I love seeing the Salt Lake temple every day. It just doesn’t get old (or at least it hasn’t yet). I love church history, but I was always more interested in the earlier years before the trek west. Being in Utah has piqued my interest in the Utah period though, which has been a delightsome distraction from my usual historical meanderings.
The West is so wide, so open. The streets here are huge which makes Salt Lake the easiest city I’ve ever had the pleasure to drive in. Absolutely everything (that wasn’t built by the pioneers) looks like it was built in the ‘70s. It brings back some weird memories from my childhood, especially the look of the apartment buildings. I can’t explain it, but I can say that Arcade Fire’s The Suburbs hits a different spot emotionally out here than it did in the East. There is something about the hazy dream of the western suburb that I think people who grew up in the East can’t relate too. I may be wrong, but that’s how it feels.
Salt Lake is a very inviting city, and it’s done a great job of welcoming us. We both work downtown so we’ve grown pretty fond of it. I think more so than any other small city I’ve heard of, SLC does a lot to keep it’s young poor people occupied. Free movies projected at the capitol, big name concerts for only $5, and two great outdoor malls within a mile of each other. We stay pretty busy.
Brittany and I talk a lot about the unfortunate stigma that Utah has, you know, because when you grow up outside the Mormon belt you get a little tired of people talking about how great Café Rio is and bragging about growing up in a neighborhood full of Mormons. I think Mormons outside the Wasatch Front can be a little harsh though. This really is a beautiful state, and SLC is really a great city.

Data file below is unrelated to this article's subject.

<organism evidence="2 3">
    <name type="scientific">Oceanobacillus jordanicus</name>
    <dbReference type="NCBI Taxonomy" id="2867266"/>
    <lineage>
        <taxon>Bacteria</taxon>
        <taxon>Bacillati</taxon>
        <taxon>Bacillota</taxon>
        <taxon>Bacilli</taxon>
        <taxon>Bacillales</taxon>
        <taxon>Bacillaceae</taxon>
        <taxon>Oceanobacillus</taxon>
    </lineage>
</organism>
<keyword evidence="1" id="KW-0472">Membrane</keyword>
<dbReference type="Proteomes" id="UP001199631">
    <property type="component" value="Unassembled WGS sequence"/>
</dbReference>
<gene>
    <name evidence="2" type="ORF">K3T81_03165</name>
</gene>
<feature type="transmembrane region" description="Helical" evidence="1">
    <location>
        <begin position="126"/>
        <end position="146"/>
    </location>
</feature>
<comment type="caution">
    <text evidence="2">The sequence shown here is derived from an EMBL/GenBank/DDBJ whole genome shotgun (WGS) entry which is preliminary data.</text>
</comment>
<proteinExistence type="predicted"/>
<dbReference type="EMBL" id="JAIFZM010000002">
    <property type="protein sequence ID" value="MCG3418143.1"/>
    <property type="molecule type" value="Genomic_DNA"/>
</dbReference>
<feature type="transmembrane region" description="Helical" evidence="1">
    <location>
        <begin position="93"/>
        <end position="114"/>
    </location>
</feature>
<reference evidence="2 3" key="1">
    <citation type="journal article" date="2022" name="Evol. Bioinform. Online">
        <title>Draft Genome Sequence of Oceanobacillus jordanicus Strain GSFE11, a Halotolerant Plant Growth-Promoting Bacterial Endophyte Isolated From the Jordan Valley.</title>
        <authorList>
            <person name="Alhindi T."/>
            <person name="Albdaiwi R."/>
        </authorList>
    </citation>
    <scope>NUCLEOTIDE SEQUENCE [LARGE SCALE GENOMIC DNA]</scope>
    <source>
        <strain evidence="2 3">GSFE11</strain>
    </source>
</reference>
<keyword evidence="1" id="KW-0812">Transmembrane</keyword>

Brittany and I had the chance last week to visit her hometown in Southern Utah. I never knew the desert was so beautiful. Big, red rocks that look like they fell strait out of The Searchers. I drove home by myself through those canyons (Brittany stuck around an extra day to be with family but I had to get back for work) and I listened to Joshua Tree. I could swear I had never really heard that album until I listened to it as I weaved through the canyons of Southern Utah.
Besides my appreciation for the history and beauty of the area, I can’t say much about the people. I still haven’t had the chance to get to know many people, besides the ones I work with. They are all great, so If I take them as a representative sample this place is full of kind, intelligent people. We did have a rough experience at a Flaming Lips concert, lots of lame-o’s there, but I hardly think they speak for the state of Utah.
Having said that, I do feel like I’m borrowing all this. It might be a feeling that will go away with time (if we do stay here) but deep down I still feel like an Oregonian son adopted by the good graces of the Commonwealth of Virginia. Utah, to me, feels less like home and more like a fun stop on the way to somewhere else. I guess we’ll find out soon enough.